I hope you have that in writing on your policy because I'd bet Allstate will change their mind if you file a claim and the report say you were over weight....Insurance companies/agents are great at tell you everything you want to hear to sell you a policy. They're not so good when it comes time to pay out on your policy. That's when they point out all the disclaimers on your policy and explain what negligence means...
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Old 01-14-2019, 01:35 AM   #36
MikeRP
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Originally Posted by cgeis48 View Post
Your truck is a work horse as it was designed to be. I have a 2017 F250 2WD and I pull a 2019 Montana 3721. The only mod I have made to the truck is to add air bag load levelers. Been using this setup for two years and have power to spare on mountains, no tire or rear end problems. Get it weighed and look at the facts you are working with - then decide if anything needs to be moved or removed. If necessary put a tray on the rear and load anything heavy (within the tray rating) there. It will also offset hitch weight.
My basic rule is one word, "Simplify"the load. If you didn't use it last season don't take it now, with the exception of tools, but not enough to overhaul your truck. Be realistic. Same rule inside the trailer until the boss says no. You'll stop better and save fuel too. Remember to include the weight of an extra fuel tank and two full tanks.
Completely agree with this post! This is a Ford! Most capable truck built and I drive a Ram. I love them. I drive Ramís becuSe I can get them cheaper. And they are wonderful trucks. Versus older trucks this Ford has massive electronics and systems for stability control braking and emergency handling. You canít compare it to a truck bought not that many years ago and older.

It would cost the OP crazy money to trade a perfectly fine truck in on a F350 and hardly gain a dang thing except the sticker on the truck shows a better payload. If the OP has the cash well, itís up to him.

He could take that money, stifin up his rear suspension, get a little higher load rated tire and be just as safe as a F350. Itís an amazing truck and it will handle that trailer just fine in my opinion.

The biggest reason any of us, and Iím preaching to the choir, are going to experience problems is speed, inattentiveness, assured clear distance and the like. Letís hope we all come home safe this year.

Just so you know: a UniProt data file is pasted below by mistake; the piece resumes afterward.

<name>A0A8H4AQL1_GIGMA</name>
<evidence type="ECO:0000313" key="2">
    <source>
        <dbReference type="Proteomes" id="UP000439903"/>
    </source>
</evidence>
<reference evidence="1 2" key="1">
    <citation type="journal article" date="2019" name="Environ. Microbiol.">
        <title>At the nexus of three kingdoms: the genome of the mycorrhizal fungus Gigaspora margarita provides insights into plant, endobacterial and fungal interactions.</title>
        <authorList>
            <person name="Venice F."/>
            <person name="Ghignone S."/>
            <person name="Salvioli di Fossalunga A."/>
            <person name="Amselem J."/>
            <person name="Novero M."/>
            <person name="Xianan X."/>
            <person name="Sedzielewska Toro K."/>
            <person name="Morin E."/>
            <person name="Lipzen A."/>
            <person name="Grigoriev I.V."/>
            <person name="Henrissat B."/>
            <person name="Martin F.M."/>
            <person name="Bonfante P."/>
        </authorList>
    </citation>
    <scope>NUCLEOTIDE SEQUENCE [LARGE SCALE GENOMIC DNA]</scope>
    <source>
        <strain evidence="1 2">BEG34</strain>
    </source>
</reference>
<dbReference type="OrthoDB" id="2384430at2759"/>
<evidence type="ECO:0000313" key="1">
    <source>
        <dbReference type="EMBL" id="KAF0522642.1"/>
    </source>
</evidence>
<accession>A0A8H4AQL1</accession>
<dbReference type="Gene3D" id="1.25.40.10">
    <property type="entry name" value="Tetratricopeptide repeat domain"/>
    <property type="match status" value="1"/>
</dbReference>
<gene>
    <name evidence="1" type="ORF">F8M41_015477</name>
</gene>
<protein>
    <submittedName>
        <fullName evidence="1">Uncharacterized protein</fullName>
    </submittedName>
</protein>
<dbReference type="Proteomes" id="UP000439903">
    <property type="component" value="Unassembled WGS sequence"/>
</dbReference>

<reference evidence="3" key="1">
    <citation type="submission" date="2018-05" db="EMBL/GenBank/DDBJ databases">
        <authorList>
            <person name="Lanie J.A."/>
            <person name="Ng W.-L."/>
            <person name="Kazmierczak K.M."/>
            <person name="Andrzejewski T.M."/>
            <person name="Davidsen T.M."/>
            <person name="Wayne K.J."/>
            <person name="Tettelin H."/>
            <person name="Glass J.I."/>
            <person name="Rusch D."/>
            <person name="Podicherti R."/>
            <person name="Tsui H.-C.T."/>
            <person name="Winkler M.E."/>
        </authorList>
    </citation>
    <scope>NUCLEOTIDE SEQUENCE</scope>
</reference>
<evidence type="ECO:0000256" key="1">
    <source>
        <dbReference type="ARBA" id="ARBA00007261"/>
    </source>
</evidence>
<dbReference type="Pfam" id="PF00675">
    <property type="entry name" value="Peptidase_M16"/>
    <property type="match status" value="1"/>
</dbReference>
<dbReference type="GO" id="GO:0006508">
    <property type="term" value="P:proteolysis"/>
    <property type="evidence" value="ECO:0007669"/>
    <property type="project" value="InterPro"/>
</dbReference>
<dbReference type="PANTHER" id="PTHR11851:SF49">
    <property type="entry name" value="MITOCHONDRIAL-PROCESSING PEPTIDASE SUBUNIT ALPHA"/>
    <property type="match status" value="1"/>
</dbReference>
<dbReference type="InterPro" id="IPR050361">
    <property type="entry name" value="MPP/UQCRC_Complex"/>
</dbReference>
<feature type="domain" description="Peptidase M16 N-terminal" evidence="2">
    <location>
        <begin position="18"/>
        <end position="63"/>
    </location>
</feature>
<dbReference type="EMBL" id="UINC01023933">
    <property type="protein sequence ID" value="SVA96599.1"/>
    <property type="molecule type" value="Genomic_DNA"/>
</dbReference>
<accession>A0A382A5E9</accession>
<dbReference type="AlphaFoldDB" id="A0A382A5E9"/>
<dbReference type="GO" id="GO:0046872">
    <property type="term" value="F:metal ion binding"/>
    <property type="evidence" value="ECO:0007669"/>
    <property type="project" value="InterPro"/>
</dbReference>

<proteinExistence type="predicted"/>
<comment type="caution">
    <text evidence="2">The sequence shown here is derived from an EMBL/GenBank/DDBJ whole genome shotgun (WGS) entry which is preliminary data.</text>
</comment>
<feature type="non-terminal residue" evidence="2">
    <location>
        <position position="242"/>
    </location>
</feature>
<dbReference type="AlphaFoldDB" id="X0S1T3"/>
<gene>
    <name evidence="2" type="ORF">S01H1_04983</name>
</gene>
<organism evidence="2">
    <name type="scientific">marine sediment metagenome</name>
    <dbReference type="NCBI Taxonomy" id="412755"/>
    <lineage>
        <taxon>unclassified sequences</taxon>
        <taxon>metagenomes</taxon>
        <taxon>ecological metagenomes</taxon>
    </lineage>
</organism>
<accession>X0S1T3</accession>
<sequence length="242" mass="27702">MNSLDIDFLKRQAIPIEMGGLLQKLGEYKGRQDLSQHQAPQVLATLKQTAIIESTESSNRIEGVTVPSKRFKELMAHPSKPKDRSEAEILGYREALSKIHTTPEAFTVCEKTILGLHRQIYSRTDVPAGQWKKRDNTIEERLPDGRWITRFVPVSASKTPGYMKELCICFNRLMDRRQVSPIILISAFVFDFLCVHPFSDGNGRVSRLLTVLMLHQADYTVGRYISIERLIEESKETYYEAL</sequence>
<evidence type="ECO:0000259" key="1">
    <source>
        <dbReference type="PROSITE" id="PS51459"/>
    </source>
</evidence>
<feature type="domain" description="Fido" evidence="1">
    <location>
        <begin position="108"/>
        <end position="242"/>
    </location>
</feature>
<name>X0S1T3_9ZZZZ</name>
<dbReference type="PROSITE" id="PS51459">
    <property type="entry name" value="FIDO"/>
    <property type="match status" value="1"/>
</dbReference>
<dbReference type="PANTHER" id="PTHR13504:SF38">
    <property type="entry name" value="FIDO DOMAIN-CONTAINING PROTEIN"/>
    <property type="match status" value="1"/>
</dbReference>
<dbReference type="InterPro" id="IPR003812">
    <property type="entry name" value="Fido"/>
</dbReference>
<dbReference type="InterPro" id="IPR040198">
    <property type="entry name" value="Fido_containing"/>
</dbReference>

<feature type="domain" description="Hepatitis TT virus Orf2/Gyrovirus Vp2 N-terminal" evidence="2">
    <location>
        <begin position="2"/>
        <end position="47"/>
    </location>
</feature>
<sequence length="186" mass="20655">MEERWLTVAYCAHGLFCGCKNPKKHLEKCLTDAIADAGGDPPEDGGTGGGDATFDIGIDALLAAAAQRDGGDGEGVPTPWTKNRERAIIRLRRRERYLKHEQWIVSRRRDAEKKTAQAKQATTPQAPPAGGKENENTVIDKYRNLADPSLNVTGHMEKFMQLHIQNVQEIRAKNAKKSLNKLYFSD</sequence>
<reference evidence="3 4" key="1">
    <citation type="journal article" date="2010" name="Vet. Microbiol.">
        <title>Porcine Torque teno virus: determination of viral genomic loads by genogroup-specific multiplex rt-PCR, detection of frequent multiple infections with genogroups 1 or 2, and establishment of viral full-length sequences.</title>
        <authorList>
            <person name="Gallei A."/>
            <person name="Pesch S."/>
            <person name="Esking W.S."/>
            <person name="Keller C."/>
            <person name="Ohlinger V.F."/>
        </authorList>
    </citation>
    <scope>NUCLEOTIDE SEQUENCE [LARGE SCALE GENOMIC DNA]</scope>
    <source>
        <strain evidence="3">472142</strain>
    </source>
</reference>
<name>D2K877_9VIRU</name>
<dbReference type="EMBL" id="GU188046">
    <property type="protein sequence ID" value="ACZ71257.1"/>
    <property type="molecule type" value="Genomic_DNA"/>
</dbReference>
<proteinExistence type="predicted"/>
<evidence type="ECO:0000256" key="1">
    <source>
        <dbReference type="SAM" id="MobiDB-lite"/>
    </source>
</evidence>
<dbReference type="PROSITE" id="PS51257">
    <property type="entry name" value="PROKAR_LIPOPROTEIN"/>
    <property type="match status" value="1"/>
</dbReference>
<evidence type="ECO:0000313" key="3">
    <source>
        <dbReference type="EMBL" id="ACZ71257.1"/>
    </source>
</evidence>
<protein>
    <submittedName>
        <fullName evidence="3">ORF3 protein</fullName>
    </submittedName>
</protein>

Good luck OP!
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Old 01-14-2019, 07:34 AM   #37
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F250 Tow vehicle

Don't waste your money. I have a 2016 F250 5.7 Diesel 4X4 Crew cab pulling a 3611RL Montana. I put an extra leaf spring to raise my ability to carry the pin weight on the Montana. I have towed the Montana over the United States without a problem. I have a short bed truck with a 28 gallon fuel tank so I put a 33 gallon auxiliary fuel tank in the bed behind the cab. This gives me the ability to drive 500 miles before refueling si I stop for fuel when I want to, not when I have to.

You will be fine with the set you have without changing gear ratio. Just my humble opinion.
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Old 01-14-2019, 07:55 AM   #38
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I have the same 5er and when I bought it I had a 2010 F350 that was rated at 14400. I decided it was too close to the max and went for a 2017 F350 that will handle over 20K. Your gears should pull your rig OK. The problem is you have no headroom on max GVCW. You will almost certainly load to over 15K. I would bite the bullet and move up to a 350. You should be able to wrangle a deal with that new a trade in that should be not much more than the MOD you're considering.
IMHO
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Old 01-14-2019, 07:57 AM   #39
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Originally Posted by DmaxDually View Post
I hope you have that in writing on your policy because I'd bet Allstate will change their mind if you file a claim and the report say you were over weight....Insurance companies/agents are great at tell you everything you want to hear to sell you a policy. They're not so good when it comes time to pay out on your policy. That's when they point out all the disclaimers on your policy and explain what negligence means...
I ask my agent and they called Allstate Corp. If they can deny coverage because you are over weight they can deny coverage if you run a red light, speeding or drinking and driving. If they could deny coverage they would never cover anything.
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Old 01-14-2019, 10:24 AM   #40
Wicked1
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Although a diesel can tow just about anything and maybe able to stop more weight I would hesitate towing anything g that is over your trucks capacity, better to be on the safe side.